July 12, 2023
One of the most fundamental ways that we can enshrine our values is to create policy that manifests those values. Anti-discrimination policies are common place, and over the years the protections have grown as we become more aware of how discrimination operates for people with various identities and positions in society. As an example, the U.S. Equal Employment Opportunity Commission says:
Under the laws enforced by EEOC, it is illegal to discriminate against someone (applicant or employee) because of that person’s race, color, religion, sex (including gender identity, sexual orientation, and pregnancy), national origin, age (40 or older), disability or genetic information.
According to the Oregon Bureau of Labor and Industries,
Fair housing is the right to choose and live in a home free from unlawful discrimination. Oregon’s laws protect people from being treated differently because of your: race, color, religion, sex, national origin, whether or not you have kids, disability (also: source of income, domestic violence survivors, marital status, sexual orientation, and gender identity).
Workplace and other discrimination against people in larger bodies is well documented (see for example: Burmeister et al., 2013; Escalera, 2009; Kinzel, 2014; O’Hara & Gregg, 2012), yet few jurisdictions in the U.S. include body size in their policies. There is increasing awareness of the issue, as highlighted in the coverage of the New York City law passed in 2023 (Fitzsimmons, 2023). In 2012, O’Hara & Gregg outlined how 13 of the 30 rights in the Universal Declaration of Human Rights are violated for people in larger bodies. They wrote: “Public health researchers and practitioners may inadvertently breach their human rights obligations by working within the weight-centered health paradigm.”
Additionally, as a university instructors, we are asked to consider principles of universal design in our teaching, which helps to create access and participation for the most people. Consider this description from the Centre for Excellence in Universal Design:
Universal Design is the design and composition of an environment so that it can be accessed, understood and used to the greatest extent possible by all people regardless of their age, size, ability or disability. An environment (or any building, product, or service in that environment) should be designed to meet the needs of all people who wish to use it. This is not a special requirement, for the benefit of only a minority of the population. It is a fundamental condition of good design. If an environment is accessible, usable, convenient and a pleasure to use, everyone benefits. By considering the diverse needs and abilities of all throughout the design process, universal design creates products, services and environments that meet peoples’ needs. Simply put, universal design is good design. (emphasis added)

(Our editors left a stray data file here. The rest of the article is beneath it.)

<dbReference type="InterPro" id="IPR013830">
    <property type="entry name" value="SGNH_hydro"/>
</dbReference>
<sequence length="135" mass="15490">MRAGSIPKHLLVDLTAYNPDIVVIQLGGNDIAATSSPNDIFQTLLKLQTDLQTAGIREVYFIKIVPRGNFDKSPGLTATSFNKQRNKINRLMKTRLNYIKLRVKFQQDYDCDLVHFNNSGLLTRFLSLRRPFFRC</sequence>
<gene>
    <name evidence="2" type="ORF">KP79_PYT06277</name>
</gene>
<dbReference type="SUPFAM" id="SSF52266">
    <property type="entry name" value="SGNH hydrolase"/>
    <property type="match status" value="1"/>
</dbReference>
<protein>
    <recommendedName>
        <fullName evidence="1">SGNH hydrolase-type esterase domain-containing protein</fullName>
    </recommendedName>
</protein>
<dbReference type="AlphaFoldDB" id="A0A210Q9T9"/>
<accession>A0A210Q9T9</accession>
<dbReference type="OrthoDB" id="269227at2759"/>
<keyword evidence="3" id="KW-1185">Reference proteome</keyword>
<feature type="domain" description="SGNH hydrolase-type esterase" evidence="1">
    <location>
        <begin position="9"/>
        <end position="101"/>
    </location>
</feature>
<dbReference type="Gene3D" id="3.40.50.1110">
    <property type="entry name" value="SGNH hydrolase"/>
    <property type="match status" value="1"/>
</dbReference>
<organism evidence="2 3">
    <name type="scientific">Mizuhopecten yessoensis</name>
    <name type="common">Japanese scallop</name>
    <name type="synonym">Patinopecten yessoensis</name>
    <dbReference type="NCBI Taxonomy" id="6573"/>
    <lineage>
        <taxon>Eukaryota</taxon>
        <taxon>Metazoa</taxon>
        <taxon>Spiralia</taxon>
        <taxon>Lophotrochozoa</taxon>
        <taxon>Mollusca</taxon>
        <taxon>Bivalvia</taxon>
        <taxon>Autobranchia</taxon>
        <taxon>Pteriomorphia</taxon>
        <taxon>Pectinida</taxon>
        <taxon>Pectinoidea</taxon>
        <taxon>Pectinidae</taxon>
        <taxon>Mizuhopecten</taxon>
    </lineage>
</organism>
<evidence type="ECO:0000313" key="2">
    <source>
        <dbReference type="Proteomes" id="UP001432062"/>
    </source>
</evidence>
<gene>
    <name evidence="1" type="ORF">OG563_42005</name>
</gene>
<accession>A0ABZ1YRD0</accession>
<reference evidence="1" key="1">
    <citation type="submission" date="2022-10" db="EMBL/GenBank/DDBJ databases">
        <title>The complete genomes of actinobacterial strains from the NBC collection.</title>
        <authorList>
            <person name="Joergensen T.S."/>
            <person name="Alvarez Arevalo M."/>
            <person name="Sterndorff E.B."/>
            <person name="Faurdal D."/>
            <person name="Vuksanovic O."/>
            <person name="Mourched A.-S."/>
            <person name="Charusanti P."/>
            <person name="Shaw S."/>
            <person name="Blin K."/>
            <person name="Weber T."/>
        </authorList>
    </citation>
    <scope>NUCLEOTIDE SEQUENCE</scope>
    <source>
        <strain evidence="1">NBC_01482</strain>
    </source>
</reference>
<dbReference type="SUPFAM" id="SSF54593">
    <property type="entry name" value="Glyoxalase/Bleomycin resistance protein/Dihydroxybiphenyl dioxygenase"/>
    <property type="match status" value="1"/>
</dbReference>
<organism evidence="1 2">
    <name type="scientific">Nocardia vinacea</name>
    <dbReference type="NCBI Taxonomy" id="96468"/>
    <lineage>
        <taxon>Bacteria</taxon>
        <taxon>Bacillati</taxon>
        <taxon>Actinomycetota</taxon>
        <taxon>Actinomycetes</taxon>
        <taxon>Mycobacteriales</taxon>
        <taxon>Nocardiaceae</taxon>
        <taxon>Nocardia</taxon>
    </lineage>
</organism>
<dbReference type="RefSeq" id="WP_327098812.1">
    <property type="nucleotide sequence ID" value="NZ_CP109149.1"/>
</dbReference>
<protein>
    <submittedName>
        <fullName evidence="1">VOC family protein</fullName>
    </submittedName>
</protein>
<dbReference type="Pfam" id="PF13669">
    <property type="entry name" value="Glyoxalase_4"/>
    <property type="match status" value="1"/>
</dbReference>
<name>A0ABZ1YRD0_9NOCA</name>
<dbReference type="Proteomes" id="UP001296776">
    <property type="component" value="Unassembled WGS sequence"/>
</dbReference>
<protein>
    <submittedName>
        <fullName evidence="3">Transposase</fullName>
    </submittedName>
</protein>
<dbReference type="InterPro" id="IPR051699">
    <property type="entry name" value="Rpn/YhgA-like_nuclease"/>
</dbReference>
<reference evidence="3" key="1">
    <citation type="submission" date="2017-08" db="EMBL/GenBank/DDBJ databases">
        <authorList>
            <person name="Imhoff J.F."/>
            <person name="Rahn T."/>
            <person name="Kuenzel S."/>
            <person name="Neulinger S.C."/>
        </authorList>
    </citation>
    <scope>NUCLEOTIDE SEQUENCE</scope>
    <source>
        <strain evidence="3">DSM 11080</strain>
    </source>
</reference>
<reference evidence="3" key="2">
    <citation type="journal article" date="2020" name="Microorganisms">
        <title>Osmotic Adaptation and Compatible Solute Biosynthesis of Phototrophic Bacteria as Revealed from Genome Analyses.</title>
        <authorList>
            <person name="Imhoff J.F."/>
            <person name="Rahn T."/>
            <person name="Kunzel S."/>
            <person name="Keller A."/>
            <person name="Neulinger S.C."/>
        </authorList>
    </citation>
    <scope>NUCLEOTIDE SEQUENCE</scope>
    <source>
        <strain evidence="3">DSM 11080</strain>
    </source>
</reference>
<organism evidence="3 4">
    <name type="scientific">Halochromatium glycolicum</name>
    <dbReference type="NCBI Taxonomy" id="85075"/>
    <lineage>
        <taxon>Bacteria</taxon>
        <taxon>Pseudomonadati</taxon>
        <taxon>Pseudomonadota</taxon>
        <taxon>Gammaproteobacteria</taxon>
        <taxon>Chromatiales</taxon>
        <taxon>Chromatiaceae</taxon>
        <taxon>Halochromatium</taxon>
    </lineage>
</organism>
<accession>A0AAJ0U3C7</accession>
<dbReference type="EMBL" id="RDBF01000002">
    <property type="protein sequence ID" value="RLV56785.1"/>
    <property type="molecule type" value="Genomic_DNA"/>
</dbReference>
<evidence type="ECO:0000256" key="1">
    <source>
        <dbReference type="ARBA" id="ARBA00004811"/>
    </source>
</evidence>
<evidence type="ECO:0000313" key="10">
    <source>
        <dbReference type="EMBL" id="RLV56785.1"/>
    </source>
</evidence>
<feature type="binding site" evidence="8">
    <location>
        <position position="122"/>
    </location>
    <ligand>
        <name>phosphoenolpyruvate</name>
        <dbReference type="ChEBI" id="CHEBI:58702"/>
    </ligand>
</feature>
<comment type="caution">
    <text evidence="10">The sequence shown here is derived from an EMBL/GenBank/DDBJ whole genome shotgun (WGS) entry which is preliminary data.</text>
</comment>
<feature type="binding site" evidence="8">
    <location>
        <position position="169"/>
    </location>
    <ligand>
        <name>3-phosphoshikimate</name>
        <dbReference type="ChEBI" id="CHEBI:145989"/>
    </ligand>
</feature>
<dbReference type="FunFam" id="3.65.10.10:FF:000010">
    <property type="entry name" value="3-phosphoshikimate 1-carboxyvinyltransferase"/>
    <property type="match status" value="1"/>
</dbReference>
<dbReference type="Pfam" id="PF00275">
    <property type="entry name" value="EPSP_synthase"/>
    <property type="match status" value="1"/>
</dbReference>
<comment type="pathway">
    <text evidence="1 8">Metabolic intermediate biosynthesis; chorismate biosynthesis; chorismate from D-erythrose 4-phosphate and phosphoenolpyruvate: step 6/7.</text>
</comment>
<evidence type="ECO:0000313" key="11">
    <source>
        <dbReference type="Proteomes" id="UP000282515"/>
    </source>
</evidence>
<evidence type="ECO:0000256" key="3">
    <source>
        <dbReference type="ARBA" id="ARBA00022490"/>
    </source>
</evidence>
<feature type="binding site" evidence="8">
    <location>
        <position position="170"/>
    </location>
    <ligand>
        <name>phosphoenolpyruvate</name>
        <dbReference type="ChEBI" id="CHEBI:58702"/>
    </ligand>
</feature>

Commitment to inclusion, access and human rights, requires that our policies reflect and codify that commitment, including for people in all body sizes. Here are some places to start at the institutional and organizational level:
- Any and all anti-discrimination and anti-oppression policies or statements should explicitly include body size.
- Employee “wellness” programs should be prohibited from promoting weight-loss programs or rewarding participation in weight loss through discounts or other benefits. Not only are these programs able-ist, they can also be triggers for eating disorders and body dysmorphia issues, and stigmatize those in larger bodies at their place of employment.
- If your organization sells clothing, or uses a vendor for branded clothing, require all sizes of an item to be the same price. Don’t require people in larger bodies to have to pay a higher price than those wearing smaller sizes, a so-called “fat tax” (Malinsky, 2019).
- Require all employees to complete online training modules about weight bias, or include weight bias in other required anti-bias training. This should especially include those in positions that influence screening and hiring decisions.
By taking these steps, we can make our organizations more accessible and inclusive of people in all types of bodies, and act as role-models for raising awareness of these issues. It also helps to prepare our organizations for advocating on local, state and national policies to prevent discrimination against people in larger bodies.
Thanks to the OHSU-PSU School of Public Health’s Fat Justice Journal Club for discussions and advocacy on weight-inclusive policy that helped to shape this article.